With the release of Terminator Salvation, we can try to put the YouTubed screams of a caustic Christian Bale into some sort of context.

With the release of Terminator Salvation, we can try to put the YouTubed screams of a caustic Christian Bale into some sort of context.

Maybe there was as much intensity and as little humor on set as there is on screen. Maybe Bale's throat was sore after falling back into the irritating, gravelly voice of the Dark Knight. Or maybe Bale was just venting after realizing too late what he'd signed up for.

The film brings the Terminator legend full circle, with Bale's John Connor leading the resistance against Skynet's human extinction plans and searching for a teenaged Kyle Reese (Anton Yelchin), to keep Reese safe and make sure he goes back in time to impregnate Sarah Connor.

John gets unexpected help from Marcus (Sam Worthington), a 20th-century murderer executed in a prologue, who emerges in the future from a bombed Skynet research facility.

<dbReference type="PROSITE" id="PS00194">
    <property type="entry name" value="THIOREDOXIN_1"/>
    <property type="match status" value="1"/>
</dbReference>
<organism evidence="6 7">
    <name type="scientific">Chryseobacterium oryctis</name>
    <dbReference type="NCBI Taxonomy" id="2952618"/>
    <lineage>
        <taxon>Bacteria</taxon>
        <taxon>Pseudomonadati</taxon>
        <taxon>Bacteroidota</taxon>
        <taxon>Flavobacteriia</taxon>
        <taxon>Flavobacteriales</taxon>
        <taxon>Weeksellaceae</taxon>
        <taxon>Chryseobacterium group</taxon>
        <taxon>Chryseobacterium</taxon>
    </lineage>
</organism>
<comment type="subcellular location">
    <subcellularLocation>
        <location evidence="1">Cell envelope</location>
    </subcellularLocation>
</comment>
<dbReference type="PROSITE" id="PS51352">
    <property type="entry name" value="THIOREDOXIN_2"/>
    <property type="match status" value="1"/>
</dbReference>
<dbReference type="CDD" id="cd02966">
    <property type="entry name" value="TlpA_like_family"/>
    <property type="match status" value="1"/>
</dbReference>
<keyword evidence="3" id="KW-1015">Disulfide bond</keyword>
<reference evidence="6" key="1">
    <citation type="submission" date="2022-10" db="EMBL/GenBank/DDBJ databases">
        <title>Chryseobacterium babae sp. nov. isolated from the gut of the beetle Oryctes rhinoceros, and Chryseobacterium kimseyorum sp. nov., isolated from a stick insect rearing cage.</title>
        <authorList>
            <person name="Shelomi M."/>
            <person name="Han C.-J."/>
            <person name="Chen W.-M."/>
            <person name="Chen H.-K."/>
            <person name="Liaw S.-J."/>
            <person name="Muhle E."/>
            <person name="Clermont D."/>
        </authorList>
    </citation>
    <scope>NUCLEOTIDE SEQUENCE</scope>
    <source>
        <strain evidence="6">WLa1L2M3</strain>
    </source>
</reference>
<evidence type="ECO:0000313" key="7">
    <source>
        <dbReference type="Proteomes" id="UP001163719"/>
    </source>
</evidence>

Director McG brings finesse and propulsion to the special effects and action sequences, but it's almost as if he used up his sense of humor on the Charlie's Angels movies. His latest evokes the dark, gloomy nature of The Dark Knight but has none of the previous film's thoughtfulness or its captivating performances.

While there's always a chance of anti-climax when dealing with destiny fulfilled, dialogue like "Come with me if you want to live" doesn't help. Nor does a central character who, as written and as played by Bale, is kind of a stiff.